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November 30, 2017

Elderly Mothers and Battling Back

The reinforcements have arrived. The herbal witchdoctor is with us.

I will be the first to admit that I know very little about herbs and essential oils and all the physical or metaphysical aspects of wound care. There is an entire field of herbal healing out there now. Who knew?

It seems there are schools for herbologists. Back in the ancient days (and in Mexico today), you could apprentice with a Curandera or your local doctor, many of whom knew and practiced the old country remedies. You could learn the intricacies of herbal medicine. This being the United States, of course, there are now schools that teach herbology. You can take extensive training, either by correspondence or hands-on, to get certificates in Herbal Medicine, in Advanced Herbal Medicine, even to become a Master Herbologist. (I think that is the right term).

As a student of the trade, you have to learn the names and properties of hundreds of different herbs. Once you have mastered the basics, you go on to learn where to find them, how to collect them, how to press and dry them, how to store and preserve them. Then there are the intricacies of how they work, what they do and how they interact with each other. It is a complex field with many amazing success stories, and its share of eye-rolling skeptics.

As they work toward their advanced degrees, Herbologists have to find patients to practice on. It’s usually family members who don’t mind trying out some salve or poultice, some concoction of  leaves and roots, or some mixture of powders and oils. Mom, of course, is a perfect candidate.

It’s not that we are making Mom into a guinea pig to experiment on. But I needed help. I had gone as far as I knew how, following the directions from the Health and Energy store. And Veronica, the best caregiver ever, had even brought over an ancient book on herbal remedies that she had used in Mexico.

The Butcher’s Broom, the White Willow, the Stop Ache, and soaking Mom’s leg in Marsh Mallow Root seemed to have made a difference. Rubbing the bottom of her feet with Cayenne pepper in olive oil appeared to be working. The swelling was down, the sores on the side of Mom’s leg were healing, even if only slightly. The problem was that the toes were still turning black.

So, I called in the expert. She is, without doubt, tremendously knowledgeable. After years of practice, she knows what to use and how to use it. She is currently working on her Master Herbologist certificate and was willing to come down and try some of her magic on Mom.

What she asked, however, gave me pause. “How much do you want to do?” she asked. “How far do you want to go?” I had no idea. “Just make her comfortable,” I told her. Can we actually reverse the necrotic tissue? Of course not. Can we make a difference? Perhaps.

She maintained that there was so much we could do. She recommended investing in Frankincense—yes, there really is such a thing and, just as in Jesus’ day, it is tremendously expensive—and half a dozen other esoteric essential oils to make a salve to put on the sores. And if that didn’t work, we could go on to try other remedies. But when do we stop and say, enough?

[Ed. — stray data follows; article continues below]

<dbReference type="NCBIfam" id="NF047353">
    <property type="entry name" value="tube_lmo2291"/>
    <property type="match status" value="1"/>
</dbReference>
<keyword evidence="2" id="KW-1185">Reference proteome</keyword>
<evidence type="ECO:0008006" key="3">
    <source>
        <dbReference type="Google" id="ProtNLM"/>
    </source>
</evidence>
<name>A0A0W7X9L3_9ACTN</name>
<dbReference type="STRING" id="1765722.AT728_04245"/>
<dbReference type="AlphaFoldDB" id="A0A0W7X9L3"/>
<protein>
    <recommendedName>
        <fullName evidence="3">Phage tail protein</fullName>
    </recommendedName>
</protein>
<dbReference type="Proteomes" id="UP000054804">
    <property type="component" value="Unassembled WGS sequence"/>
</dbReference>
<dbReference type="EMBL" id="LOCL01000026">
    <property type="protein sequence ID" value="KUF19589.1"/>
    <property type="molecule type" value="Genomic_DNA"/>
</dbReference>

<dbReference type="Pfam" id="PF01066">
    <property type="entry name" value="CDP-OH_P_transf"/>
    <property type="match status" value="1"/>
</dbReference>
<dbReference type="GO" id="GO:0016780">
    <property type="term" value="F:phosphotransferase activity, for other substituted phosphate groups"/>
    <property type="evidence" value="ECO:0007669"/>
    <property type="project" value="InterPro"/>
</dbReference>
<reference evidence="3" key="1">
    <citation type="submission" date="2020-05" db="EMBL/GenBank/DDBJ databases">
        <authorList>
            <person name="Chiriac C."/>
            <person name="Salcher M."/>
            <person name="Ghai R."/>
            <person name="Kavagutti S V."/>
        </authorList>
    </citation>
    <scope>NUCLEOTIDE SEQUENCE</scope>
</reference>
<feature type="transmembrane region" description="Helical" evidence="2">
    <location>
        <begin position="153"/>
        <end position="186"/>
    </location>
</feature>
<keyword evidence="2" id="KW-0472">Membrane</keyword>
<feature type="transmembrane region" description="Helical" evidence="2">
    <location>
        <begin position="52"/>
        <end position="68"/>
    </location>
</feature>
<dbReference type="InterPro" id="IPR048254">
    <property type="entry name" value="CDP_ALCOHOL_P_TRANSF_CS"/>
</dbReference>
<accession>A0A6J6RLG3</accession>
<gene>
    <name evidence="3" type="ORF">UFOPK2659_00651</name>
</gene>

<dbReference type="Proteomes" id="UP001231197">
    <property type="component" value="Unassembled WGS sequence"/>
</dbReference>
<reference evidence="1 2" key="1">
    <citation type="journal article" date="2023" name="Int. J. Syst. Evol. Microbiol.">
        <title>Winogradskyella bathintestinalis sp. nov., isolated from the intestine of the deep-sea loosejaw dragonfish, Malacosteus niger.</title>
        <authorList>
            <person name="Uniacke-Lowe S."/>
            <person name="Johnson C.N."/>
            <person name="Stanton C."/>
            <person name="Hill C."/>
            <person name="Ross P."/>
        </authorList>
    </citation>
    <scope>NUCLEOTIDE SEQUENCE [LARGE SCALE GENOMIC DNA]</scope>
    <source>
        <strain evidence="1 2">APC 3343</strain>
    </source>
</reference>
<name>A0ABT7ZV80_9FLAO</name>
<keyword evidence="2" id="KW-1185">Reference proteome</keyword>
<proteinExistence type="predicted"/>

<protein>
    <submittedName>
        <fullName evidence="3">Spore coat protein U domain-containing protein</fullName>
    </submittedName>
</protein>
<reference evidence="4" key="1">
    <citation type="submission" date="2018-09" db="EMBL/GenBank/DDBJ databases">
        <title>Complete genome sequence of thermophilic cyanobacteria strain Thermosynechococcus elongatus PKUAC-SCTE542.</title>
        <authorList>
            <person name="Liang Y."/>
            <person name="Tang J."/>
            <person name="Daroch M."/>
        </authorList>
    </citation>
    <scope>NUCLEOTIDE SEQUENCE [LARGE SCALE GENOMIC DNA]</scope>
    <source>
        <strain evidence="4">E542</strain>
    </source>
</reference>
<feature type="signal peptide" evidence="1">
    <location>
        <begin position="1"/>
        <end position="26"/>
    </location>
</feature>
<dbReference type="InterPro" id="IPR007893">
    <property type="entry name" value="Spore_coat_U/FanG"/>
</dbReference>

Today, the medical profession does not like to admit defeat. They don’t like to have that hard conversation about death with the patient’s family. There are always more tests to perform. More lab work to order. More procedures to try. More surgeries that may or may not work.  At Mom’s advanced age of 98, we chose not to go that route.

And yet, here we are. Struggling mightily to make a difference. My witch doctor is applying salves to the sores. Boiling down the Marsh mallow root to make a thicker paste so that it can be applied to the leg. Giving Mom capsules of herbs to take and tea to drink.

Mom did seem to draw the line at four cloves of garlic every three hours. She may be demented, but she knows what she doesn’t like. Can’t say I blame her, either. I’d have a hard time swallowing that. This may be like that ancient remedy, Castor Oil. My grandmother always claimed that the worse it tastes, the better it is for you.

She also won’t lie still long enough to apply the hot poultices. The hope had been to soak Mom’s foot for an hour at least. The herbalist would like to leave the Marsh mallow root on for several hours. Mom won’t put up with that either. So, the witchdoctor is doing as much as she can with a demented, but very knot-headed and stubborn patient.

Fortunately, or perhaps not, Mom doesn’t realize what is happening. To my amazement she can look at her blackening foot and not understand why it hurts. She seems to hear us explaining what we are doing, but I don’t think it is sinking in. She’ll do what we ask, take pills, drink the teas, (not the garlic, however) but she doesn’t respond with any sort of awareness.

I’m not sure when to stop bothering Mom. I’m certain the rubbing, pushing, lifting and moving is not comfortable for her. She just wants to sleep. Should we stop harassing her? If the herbs and oils are not going to make a hill of beans of difference in the final outcome, why do it?

It is easier, I think, although certainly less consoling, to sit back and accept fate. Perhaps leave the issue of Mom’s gangrenous leg in God’s hands. Not do anything. Just sit and watch the purple creep up her leg and the toes turn black. I shiver at the thought. It is not a pleasant option. But maybe the herbs will make her feel better and that will help.

Elderly Mothers , , ,
About Caroline Castillo Crimm

Retired Professor Emeritus from Sam Houston State University, interested in writing novels and speaking about topics such as the history of Latin American. Would like to share the AMAZING world of the 18th century in Northern New Spain, that's Spanish Texas and Mexico!

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